Green tea is consumed widely and is made from unfermented Camellia Sinensis plant leaves. It has its roots in China and India before the rest of the world gained access to this amazing tea. It is highly concentrated with polyphenols. Polyphenols is an antioxidant, which is highly present in green tea in comparison to other teas such as oolong and black tea. This tea has numerous health benefits, but it also contains caffeine. This means that when a person overindulges or when it is ingested before bed, it can negatively affect your ability to fall asleep. This will eventually affect your sleep pattern.
Have you ever taken green tea before bed? What did you notice? Is your sleep pattern same as before? These are questions that you need to ask and answer to enable you to get back that healthy sleep pattern. This read will help you understand the stimulating factor in green tea.
Green tea contains caffeine. This does not mean that you cannot gain access to green tea that does not contain caffeine. Some brands of this tea are purchased when they have already been decaffeinated. Most people assume that the caffeine content in the tea is less in comparison to other teas. This is because of the misconception that green tea is healthier than other tea types. The content of caffeine in green tea depends on other surrounding factors. This includes the steeping period of the tea, the preparation method of the tea, the manufacture conditions, the environment and method of growing the tea, the tea leaves cultivar, and the tea age when it undergoes harvesting.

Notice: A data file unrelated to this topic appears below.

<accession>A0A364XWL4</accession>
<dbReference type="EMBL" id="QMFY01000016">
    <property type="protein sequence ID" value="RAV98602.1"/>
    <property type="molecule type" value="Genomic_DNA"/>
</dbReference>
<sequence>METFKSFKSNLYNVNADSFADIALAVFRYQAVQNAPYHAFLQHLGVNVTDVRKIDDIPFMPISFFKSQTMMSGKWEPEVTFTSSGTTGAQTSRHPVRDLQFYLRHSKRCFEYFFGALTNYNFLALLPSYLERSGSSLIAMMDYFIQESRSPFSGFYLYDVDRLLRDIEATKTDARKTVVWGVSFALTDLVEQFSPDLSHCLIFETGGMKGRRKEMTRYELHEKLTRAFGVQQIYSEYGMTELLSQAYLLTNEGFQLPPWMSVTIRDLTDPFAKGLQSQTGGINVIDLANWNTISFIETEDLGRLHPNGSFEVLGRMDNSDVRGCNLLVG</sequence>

Method of Decaffeination
Just like other teas, green tea can also undergo decaffeination. The decaffeination process uses three methods. They include –
- Commercial decaffeination: This method uses carbon dioxide or ethyl acetate to reduce the caffeine content in the leaves of the plant. This reduction process supports up to 0.4% of the dry weight of the tea. This method is not popular because it leads to a two-thirds reduction of the health benefits of the preserved tea.
- Carbon dioxide decaffeination: This is the most preferred method because the health benefits of the tea and its flavor are retained.
- At-home decaffeination: This involves steeping the tea for about twenty seconds then tossing out the water. Thus, the person prepares a new serving of tea with the wet leaves.
It is advised that a person has at most three cups of green tea on a daily basis. This means that a person ingests about 240 to 320 milligrams of polyphenols on a daily basis when the preparation method is steeping a teaspoon of the tea leaves in about eight ounces of boiled water. This is contrary to what American studies advise, which is ten cups of green tea on a daily basis.
Research conducted by the University of Maryland Medical Center shows that a green teacup holds about fifty to one hundred and fifty milligrams of polyphenols for every serving. When a green tea extract is used, it is advisable for a person to measure between one hundred to seven hundred and fifty milligrams of the extract.